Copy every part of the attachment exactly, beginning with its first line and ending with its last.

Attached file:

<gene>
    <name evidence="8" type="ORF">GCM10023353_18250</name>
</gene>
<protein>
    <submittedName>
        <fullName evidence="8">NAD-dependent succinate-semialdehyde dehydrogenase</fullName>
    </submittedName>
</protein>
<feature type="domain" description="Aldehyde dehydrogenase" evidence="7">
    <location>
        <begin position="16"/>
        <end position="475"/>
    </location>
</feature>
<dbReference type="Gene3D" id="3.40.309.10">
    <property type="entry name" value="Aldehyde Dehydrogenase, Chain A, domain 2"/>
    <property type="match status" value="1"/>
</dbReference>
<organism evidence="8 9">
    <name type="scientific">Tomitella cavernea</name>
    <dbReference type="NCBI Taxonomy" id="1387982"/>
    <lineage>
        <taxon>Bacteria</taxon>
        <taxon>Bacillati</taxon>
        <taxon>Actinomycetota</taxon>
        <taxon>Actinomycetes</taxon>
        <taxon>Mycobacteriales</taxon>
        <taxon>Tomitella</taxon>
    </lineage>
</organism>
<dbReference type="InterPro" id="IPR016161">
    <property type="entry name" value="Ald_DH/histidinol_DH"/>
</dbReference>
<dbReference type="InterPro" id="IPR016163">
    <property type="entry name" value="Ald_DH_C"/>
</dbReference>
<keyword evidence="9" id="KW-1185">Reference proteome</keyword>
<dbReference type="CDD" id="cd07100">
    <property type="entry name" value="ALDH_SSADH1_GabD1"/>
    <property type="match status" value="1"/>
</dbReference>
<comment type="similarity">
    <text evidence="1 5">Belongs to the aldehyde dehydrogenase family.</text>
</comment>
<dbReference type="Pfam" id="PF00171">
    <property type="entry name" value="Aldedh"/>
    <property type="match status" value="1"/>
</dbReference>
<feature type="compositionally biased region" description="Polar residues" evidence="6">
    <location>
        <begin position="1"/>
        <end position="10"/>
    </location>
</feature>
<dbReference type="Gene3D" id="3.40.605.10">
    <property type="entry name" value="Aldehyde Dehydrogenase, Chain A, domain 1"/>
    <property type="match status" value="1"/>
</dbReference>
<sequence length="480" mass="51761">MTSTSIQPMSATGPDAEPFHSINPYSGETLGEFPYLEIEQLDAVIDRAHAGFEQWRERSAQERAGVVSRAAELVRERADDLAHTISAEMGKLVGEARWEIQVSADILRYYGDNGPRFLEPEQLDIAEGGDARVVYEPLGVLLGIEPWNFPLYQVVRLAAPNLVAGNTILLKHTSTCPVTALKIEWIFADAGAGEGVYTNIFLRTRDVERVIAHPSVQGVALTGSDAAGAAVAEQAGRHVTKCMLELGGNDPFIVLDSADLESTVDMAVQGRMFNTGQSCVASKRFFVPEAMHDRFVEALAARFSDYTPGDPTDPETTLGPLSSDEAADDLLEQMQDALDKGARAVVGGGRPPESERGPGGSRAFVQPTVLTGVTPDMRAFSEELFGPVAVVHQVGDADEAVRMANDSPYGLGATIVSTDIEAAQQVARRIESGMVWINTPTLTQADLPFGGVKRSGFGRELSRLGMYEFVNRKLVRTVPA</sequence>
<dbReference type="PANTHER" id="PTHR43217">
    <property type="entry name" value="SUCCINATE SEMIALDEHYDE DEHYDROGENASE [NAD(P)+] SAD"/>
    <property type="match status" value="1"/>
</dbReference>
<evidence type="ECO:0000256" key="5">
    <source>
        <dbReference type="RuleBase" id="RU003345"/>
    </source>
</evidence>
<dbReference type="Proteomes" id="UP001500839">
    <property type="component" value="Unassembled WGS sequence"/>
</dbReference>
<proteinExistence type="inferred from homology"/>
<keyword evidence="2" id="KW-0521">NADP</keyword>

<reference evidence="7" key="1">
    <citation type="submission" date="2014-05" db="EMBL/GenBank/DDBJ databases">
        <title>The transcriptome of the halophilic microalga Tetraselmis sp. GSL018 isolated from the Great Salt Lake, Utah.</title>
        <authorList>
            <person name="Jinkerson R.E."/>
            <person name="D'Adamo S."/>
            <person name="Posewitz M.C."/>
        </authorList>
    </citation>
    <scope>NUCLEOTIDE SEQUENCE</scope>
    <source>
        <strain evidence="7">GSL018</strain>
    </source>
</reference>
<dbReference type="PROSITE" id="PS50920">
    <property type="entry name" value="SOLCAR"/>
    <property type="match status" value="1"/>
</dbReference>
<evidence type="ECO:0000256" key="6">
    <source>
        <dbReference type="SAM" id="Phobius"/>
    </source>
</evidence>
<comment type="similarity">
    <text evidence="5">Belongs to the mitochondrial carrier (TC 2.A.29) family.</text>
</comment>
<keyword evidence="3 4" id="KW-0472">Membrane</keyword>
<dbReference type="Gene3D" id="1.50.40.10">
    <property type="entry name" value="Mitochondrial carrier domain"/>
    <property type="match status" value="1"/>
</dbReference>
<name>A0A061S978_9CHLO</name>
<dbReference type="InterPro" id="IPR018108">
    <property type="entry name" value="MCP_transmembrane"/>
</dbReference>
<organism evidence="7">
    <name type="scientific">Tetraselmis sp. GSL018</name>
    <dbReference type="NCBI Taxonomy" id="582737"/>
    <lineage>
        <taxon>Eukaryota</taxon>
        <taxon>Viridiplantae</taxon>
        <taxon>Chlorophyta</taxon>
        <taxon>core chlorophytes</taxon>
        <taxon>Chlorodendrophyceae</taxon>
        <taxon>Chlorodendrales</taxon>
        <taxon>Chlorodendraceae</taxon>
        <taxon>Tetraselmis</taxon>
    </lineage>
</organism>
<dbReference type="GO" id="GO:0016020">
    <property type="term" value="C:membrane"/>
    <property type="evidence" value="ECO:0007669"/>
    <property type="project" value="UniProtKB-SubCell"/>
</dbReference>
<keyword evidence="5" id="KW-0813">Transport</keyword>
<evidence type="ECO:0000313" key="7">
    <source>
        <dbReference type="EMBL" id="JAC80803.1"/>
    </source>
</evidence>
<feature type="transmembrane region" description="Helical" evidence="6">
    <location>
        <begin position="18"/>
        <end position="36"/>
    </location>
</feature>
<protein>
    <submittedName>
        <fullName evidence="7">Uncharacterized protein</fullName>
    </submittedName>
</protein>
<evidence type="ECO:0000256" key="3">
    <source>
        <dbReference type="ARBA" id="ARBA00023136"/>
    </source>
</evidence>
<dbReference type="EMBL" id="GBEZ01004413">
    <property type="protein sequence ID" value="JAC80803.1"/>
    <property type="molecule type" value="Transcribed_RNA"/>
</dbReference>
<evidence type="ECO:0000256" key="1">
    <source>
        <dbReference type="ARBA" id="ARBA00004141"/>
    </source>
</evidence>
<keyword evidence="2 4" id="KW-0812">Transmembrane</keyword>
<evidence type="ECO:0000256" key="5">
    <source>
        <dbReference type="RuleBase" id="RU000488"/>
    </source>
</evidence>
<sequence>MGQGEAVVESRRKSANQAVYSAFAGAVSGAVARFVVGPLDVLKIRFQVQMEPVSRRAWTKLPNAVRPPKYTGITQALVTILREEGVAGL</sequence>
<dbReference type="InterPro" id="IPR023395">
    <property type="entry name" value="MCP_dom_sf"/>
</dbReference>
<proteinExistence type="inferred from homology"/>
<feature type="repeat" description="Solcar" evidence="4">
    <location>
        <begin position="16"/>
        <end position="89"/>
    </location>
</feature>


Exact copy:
<gene>
    <name evidence="8" type="ORF">GCM10023353_18250</name>
</gene>
<protein>
    <submittedName>
        <fullName evidence="8">NAD-dependent succinate-semialdehyde dehydrogenase</fullName>
    </submittedName>
</protein>
<feature type="domain" description="Aldehyde dehydrogenase" evidence="7">
    <location>
        <begin position="16"/>
        <end position="475"/>
    </location>
</feature>
<dbReference type="Gene3D" id="3.40.309.10">
    <property type="entry name" value="Aldehyde Dehydrogenase, Chain A, domain 2"/>
    <property type="match status" value="1"/>
</dbReference>
<organism evidence="8 9">
    <name type="scientific">Tomitella cavernea</name>
    <dbReference type="NCBI Taxonomy" id="1387982"/>
    <lineage>
        <taxon>Bacteria</taxon>
        <taxon>Bacillati</taxon>
        <taxon>Actinomycetota</taxon>
        <taxon>Actinomycetes</taxon>
        <taxon>Mycobacteriales</taxon>
        <taxon>Tomitella</taxon>
    </lineage>
</organism>
<dbReference type="InterPro" id="IPR016161">
    <property type="entry name" value="Ald_DH/histidinol_DH"/>
</dbReference>
<dbReference type="InterPro" id="IPR016163">
    <property type="entry name" value="Ald_DH_C"/>
</dbReference>
<keyword evidence="9" id="KW-1185">Reference proteome</keyword>
<dbReference type="CDD" id="cd07100">
    <property type="entry name" value="ALDH_SSADH1_GabD1"/>
    <property type="match status" value="1"/>
</dbReference>
<comment type="similarity">
    <text evidence="1 5">Belongs to the aldehyde dehydrogenase family.</text>
</comment>
<dbReference type="Pfam" id="PF00171">
    <property type="entry name" value="Aldedh"/>
    <property type="match status" value="1"/>
</dbReference>
<feature type="compositionally biased region" description="Polar residues" evidence="6">
    <location>
        <begin position="1"/>
        <end position="10"/>
    </location>
</feature>
<dbReference type="Gene3D" id="3.40.605.10">
    <property type="entry name" value="Aldehyde Dehydrogenase, Chain A, domain 1"/>
    <property type="match status" value="1"/>
</dbReference>
<sequence length="480" mass="51761">MTSTSIQPMSATGPDAEPFHSINPYSGETLGEFPYLEIEQLDAVIDRAHAGFEQWRERSAQERAGVVSRAAELVRERADDLAHTISAEMGKLVGEARWEIQVSADILRYYGDNGPRFLEPEQLDIAEGGDARVVYEPLGVLLGIEPWNFPLYQVVRLAAPNLVAGNTILLKHTSTCPVTALKIEWIFADAGAGEGVYTNIFLRTRDVERVIAHPSVQGVALTGSDAAGAAVAEQAGRHVTKCMLELGGNDPFIVLDSADLESTVDMAVQGRMFNTGQSCVASKRFFVPEAMHDRFVEALAARFSDYTPGDPTDPETTLGPLSSDEAADDLLEQMQDALDKGARAVVGGGRPPESERGPGGSRAFVQPTVLTGVTPDMRAFSEELFGPVAVVHQVGDADEAVRMANDSPYGLGATIVSTDIEAAQQVARRIESGMVWINTPTLTQADLPFGGVKRSGFGRELSRLGMYEFVNRKLVRTVPA</sequence>
<dbReference type="PANTHER" id="PTHR43217">
    <property type="entry name" value="SUCCINATE SEMIALDEHYDE DEHYDROGENASE [NAD(P)+] SAD"/>
    <property type="match status" value="1"/>
</dbReference>
<evidence type="ECO:0000256" key="5">
    <source>
        <dbReference type="RuleBase" id="RU003345"/>
    </source>
</evidence>
<dbReference type="Proteomes" id="UP001500839">
    <property type="component" value="Unassembled WGS sequence"/>
</dbReference>
<proteinExistence type="inferred from homology"/>
<keyword evidence="2" id="KW-0521">NADP</keyword>

<reference evidence="7" key="1">
    <citation type="submission" date="2014-05" db="EMBL/GenBank/DDBJ databases">
        <title>The transcriptome of the halophilic microalga Tetraselmis sp. GSL018 isolated from the Great Salt Lake, Utah.</title>
        <authorList>
            <person name="Jinkerson R.E."/>
            <person name="D'Adamo S."/>
            <person name="Posewitz M.C."/>
        </authorList>
    </citation>
    <scope>NUCLEOTIDE SEQUENCE</scope>
    <source>
        <strain evidence="7">GSL018</strain>
    </source>
</reference>
<dbReference type="PROSITE" id="PS50920">
    <property type="entry name" value="SOLCAR"/>
    <property type="match status" value="1"/>
</dbReference>
<evidence type="ECO:0000256" key="6">
    <source>
        <dbReference type="SAM" id="Phobius"/>
    </source>
</evidence>
<comment type="similarity">
    <text evidence="5">Belongs to the mitochondrial carrier (TC 2.A.29) family.</text>
</comment>
<keyword evidence="3 4" id="KW-0472">Membrane</keyword>
<dbReference type="Gene3D" id="1.50.40.10">
    <property type="entry name" value="Mitochondrial carrier domain"/>
    <property type="match status" value="1"/>
</dbReference>
<name>A0A061S978_9CHLO</name>
<dbReference type="InterPro" id="IPR018108">
    <property type="entry name" value="MCP_transmembrane"/>
</dbReference>
<organism evidence="7">
    <name type="scientific">Tetraselmis sp. GSL018</name>
    <dbReference type="NCBI Taxonomy" id="582737"/>
    <lineage>
        <taxon>Eukaryota</taxon>
        <taxon>Viridiplantae</taxon>
        <taxon>Chlorophyta</taxon>
        <taxon>core chlorophytes</taxon>
        <taxon>Chlorodendrophyceae</taxon>
        <taxon>Chlorodendrales</taxon>
        <taxon>Chlorodendraceae</taxon>
        <taxon>Tetraselmis</taxon>
    </lineage>
</organism>
<dbReference type="GO" id="GO:0016020">
    <property type="term" value="C:membrane"/>
    <property type="evidence" value="ECO:0007669"/>
    <property type="project" value="UniProtKB-SubCell"/>
</dbReference>
<keyword evidence="5" id="KW-0813">Transport</keyword>
<evidence type="ECO:0000313" key="7">
    <source>
        <dbReference type="EMBL" id="JAC80803.1"/>
    </source>
</evidence>
<feature type="transmembrane region" description="Helical" evidence="6">
    <location>
        <begin position="18"/>
        <end position="36"/>
    </location>
</feature>
<protein>
    <submittedName>
        <fullName evidence="7">Uncharacterized protein</fullName>
    </submittedName>
</protein>
<evidence type="ECO:0000256" key="3">
    <source>
        <dbReference type="ARBA" id="ARBA00023136"/>
    </source>
</evidence>
<dbReference type="EMBL" id="GBEZ01004413">
    <property type="protein sequence ID" value="JAC80803.1"/>
    <property type="molecule type" value="Transcribed_RNA"/>
</dbReference>
<evidence type="ECO:0000256" key="1">
    <source>
        <dbReference type="ARBA" id="ARBA00004141"/>
    </source>
</evidence>
<keyword evidence="2 4" id="KW-0812">Transmembrane</keyword>
<evidence type="ECO:0000256" key="5">
    <source>
        <dbReference type="RuleBase" id="RU000488"/>
    </source>
</evidence>
<sequence>MGQGEAVVESRRKSANQAVYSAFAGAVSGAVARFVVGPLDVLKIRFQVQMEPVSRRAWTKLPNAVRPPKYTGITQALVTILREEGVAGL</sequence>
<dbReference type="InterPro" id="IPR023395">
    <property type="entry name" value="MCP_dom_sf"/>
</dbReference>
<proteinExistence type="inferred from homology"/>
<feature type="repeat" description="Solcar" evidence="4">
    <location>
        <begin position="16"/>
        <end position="89"/>
    </location>
</feature>